It will not help educate people about reducing emissions, provide technical support, overcome high up-front costs for new technologies or override entrenched habits and social norms. 

Emissions pricing will not coordinate transformation across sectors and supply chains or large-scale, long-term research and investment for innovation across the public and private sectors. 

It operates in the context of commercial investment horizons and discount rates that serve private rather than public interests and do not safeguard future generations. 

Single tool illusion

It leaves us vulnerable to becoming the dumping ground for the world’s remaining petrol cars and to increasing traffic congestion.

It rewards the fastest and cheapest forestry removals regardless of impacts on biodiversity, landscapes and communities. 

It does not apply foresight to manage risks from long term constraints on energy supply and land use or impending impacts from climate change itself, and the need to align mitigation with adaptation. 

This is why other jurisdictions with large-scale emissions trading systems have not relied solely on emissions pricing to deliver on their targets.

For example, both the European Union and California have positioned emissions pricing strategically within comprehensive policy packages for driving innovation and safeguarding energy supply, mobility and social security while reducing gross emissions within their borders.

This point was reinforced during the commission's webinar earlier this month featuring Jos Delbeke, who served as director-general of the European Commission's DG Climate Action from 2010 to 2018. He offered the following insight drawn from experience:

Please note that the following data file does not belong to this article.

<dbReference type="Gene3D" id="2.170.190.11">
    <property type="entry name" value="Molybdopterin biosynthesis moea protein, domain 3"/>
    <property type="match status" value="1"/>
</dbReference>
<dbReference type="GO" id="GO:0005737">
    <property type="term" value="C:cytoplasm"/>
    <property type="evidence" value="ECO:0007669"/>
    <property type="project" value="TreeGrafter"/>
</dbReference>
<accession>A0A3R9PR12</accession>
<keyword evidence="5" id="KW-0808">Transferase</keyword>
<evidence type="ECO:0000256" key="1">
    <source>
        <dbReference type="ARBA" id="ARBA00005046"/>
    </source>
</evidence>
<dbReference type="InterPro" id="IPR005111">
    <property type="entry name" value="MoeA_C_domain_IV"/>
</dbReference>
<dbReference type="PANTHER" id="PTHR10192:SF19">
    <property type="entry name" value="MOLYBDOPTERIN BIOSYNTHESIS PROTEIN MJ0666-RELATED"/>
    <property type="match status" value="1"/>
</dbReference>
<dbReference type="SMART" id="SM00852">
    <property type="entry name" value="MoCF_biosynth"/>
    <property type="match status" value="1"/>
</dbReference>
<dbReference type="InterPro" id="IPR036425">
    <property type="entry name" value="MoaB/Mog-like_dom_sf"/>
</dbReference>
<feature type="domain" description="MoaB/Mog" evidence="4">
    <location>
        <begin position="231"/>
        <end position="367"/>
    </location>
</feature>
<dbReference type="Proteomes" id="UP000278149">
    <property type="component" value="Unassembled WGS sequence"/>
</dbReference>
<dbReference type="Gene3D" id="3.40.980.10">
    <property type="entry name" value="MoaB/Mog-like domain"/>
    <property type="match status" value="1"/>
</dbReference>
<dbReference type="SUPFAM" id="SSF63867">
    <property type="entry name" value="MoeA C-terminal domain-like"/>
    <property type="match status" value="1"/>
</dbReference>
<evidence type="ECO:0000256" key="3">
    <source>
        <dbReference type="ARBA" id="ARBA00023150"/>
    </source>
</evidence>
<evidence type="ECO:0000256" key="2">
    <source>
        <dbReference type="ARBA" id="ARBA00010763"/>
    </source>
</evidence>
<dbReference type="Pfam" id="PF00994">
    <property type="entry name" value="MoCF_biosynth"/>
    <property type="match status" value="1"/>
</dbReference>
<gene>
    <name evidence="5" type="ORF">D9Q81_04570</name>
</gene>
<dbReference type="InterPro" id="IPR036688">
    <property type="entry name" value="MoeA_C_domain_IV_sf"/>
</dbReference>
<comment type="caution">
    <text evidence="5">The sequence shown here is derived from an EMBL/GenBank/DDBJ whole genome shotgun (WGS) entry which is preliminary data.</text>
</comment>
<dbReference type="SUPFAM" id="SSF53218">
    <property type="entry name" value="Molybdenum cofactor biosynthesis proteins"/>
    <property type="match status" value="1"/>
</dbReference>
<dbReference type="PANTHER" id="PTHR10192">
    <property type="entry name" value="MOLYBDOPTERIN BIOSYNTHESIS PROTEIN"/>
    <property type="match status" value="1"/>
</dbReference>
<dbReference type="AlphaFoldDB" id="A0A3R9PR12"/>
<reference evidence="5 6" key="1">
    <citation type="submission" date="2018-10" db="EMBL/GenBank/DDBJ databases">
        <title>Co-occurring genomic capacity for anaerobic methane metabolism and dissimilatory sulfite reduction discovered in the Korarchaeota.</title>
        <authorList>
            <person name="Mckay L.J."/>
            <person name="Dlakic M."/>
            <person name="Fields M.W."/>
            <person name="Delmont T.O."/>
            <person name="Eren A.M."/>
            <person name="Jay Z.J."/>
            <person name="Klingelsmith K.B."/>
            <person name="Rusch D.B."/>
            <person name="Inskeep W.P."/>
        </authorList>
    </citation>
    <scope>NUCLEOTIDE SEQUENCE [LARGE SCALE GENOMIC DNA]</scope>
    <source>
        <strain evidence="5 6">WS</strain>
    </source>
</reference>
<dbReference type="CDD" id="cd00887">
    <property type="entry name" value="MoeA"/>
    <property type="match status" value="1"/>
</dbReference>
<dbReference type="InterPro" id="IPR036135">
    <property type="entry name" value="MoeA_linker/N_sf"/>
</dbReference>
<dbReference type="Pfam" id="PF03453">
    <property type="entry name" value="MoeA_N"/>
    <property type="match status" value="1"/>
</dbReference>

“We left the hope entirely that the carbon market alone can do the trick. That is impossible. We need a clever combination of policies. Of course, there are lots of people criticising the European policies for double regulation and things like that. That is why the commission ... invested a lot in a solid economic preparation of this kind of coherence of policy instruments. It is an illusion to think that one policy instrument like carbon pricing can drive a whole economy. That is not real life because in all sectors – of transport, buildings or industry – there are already regulations."

Times change

When NZ’s ETS was first designed, the government’s goal was least-cost compliance with a modest short-term target under the Kyoto Protocol that could be met through any combination of domestic and international action. 

Across successive governments, the ETS delivered on that goal – through heavy use of bargain-basement, low-integrity offshore mitigation, domestic forestry dominated by exotic species and insignificant change in domestic gross emissions. 

With the Paris Agreement, the goalpost for climate action has changed to decarbonisation in all countries at unprecedented speed to prevent devastating global outcomes. 

In Aotearoa NZ, emissions pricing still has an important part to play – and it will deliver on its full potential only if it is integrated with other policies to deliver a thriving, resilient and equitable low emissions economy for current and future generations.